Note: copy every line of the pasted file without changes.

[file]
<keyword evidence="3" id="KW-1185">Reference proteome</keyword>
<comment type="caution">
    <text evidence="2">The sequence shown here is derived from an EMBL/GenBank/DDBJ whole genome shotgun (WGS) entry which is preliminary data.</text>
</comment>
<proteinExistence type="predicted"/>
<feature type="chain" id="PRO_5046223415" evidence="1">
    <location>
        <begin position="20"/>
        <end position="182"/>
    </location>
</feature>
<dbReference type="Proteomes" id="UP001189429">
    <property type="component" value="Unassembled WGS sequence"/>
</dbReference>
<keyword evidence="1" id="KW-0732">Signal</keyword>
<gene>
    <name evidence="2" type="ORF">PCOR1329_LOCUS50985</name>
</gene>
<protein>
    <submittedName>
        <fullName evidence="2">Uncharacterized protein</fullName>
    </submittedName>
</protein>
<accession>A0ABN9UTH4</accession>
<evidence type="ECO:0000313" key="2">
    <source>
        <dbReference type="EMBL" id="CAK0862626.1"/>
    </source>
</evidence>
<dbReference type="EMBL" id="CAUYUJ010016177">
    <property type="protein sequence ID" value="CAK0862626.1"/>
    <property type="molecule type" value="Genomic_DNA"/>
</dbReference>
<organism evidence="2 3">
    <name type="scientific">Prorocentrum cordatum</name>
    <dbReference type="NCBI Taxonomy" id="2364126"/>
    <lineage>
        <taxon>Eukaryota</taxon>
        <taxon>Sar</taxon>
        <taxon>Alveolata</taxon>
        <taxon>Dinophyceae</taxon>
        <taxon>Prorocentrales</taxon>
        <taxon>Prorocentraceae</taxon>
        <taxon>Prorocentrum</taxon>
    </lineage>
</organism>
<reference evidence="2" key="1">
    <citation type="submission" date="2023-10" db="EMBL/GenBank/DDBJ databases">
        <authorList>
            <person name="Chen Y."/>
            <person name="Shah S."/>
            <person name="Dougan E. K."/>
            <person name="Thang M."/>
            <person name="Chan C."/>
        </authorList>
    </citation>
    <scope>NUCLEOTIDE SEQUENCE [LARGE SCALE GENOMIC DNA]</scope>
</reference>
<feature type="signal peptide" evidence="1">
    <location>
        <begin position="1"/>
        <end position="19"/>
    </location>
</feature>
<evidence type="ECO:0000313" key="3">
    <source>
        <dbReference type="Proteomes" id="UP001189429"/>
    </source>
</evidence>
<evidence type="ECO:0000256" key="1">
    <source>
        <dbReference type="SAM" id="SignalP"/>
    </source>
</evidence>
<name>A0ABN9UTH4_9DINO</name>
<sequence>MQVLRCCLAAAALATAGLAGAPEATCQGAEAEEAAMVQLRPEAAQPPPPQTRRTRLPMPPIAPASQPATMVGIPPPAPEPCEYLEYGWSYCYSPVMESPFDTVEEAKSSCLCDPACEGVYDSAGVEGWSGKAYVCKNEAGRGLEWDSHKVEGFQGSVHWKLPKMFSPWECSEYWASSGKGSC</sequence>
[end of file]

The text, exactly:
<keyword evidence="3" id="KW-1185">Reference proteome</keyword>
<comment type="caution">
    <text evidence="2">The sequence shown here is derived from an EMBL/GenBank/DDBJ whole genome shotgun (WGS) entry which is preliminary data.</text>
</comment>
<proteinExistence type="predicted"/>
<feature type="chain" id="PRO_5046223415" evidence="1">
    <location>
        <begin position="20"/>
        <end position="182"/>
    </location>
</feature>
<dbReference type="Proteomes" id="UP001189429">
    <property type="component" value="Unassembled WGS sequence"/>
</dbReference>
<keyword evidence="1" id="KW-0732">Signal</keyword>
<gene>
    <name evidence="2" type="ORF">PCOR1329_LOCUS50985</name>
</gene>
<protein>
    <submittedName>
        <fullName evidence="2">Uncharacterized protein</fullName>
    </submittedName>
</protein>
<accession>A0ABN9UTH4</accession>
<evidence type="ECO:0000313" key="2">
    <source>
        <dbReference type="EMBL" id="CAK0862626.1"/>
    </source>
</evidence>
<dbReference type="EMBL" id="CAUYUJ010016177">
    <property type="protein sequence ID" value="CAK0862626.1"/>
    <property type="molecule type" value="Genomic_DNA"/>
</dbReference>
<organism evidence="2 3">
    <name type="scientific">Prorocentrum cordatum</name>
    <dbReference type="NCBI Taxonomy" id="2364126"/>
    <lineage>
        <taxon>Eukaryota</taxon>
        <taxon>Sar</taxon>
        <taxon>Alveolata</taxon>
        <taxon>Dinophyceae</taxon>
        <taxon>Prorocentrales</taxon>
        <taxon>Prorocentraceae</taxon>
        <taxon>Prorocentrum</taxon>
    </lineage>
</organism>
<reference evidence="2" key="1">
    <citation type="submission" date="2023-10" db="EMBL/GenBank/DDBJ databases">
        <authorList>
            <person name="Chen Y."/>
            <person name="Shah S."/>
            <person name="Dougan E. K."/>
            <person name="Thang M."/>
            <person name="Chan C."/>
        </authorList>
    </citation>
    <scope>NUCLEOTIDE SEQUENCE [LARGE SCALE GENOMIC DNA]</scope>
</reference>
<feature type="signal peptide" evidence="1">
    <location>
        <begin position="1"/>
        <end position="19"/>
    </location>
</feature>
<evidence type="ECO:0000313" key="3">
    <source>
        <dbReference type="Proteomes" id="UP001189429"/>
    </source>
</evidence>
<evidence type="ECO:0000256" key="1">
    <source>
        <dbReference type="SAM" id="SignalP"/>
    </source>
</evidence>
<name>A0ABN9UTH4_9DINO</name>
<sequence>MQVLRCCLAAAALATAGLAGAPEATCQGAEAEEAAMVQLRPEAAQPPPPQTRRTRLPMPPIAPASQPATMVGIPPPAPEPCEYLEYGWSYCYSPVMESPFDTVEEAKSSCLCDPACEGVYDSAGVEGWSGKAYVCKNEAGRGLEWDSHKVEGFQGSVHWKLPKMFSPWECSEYWASSGKGSC</sequence>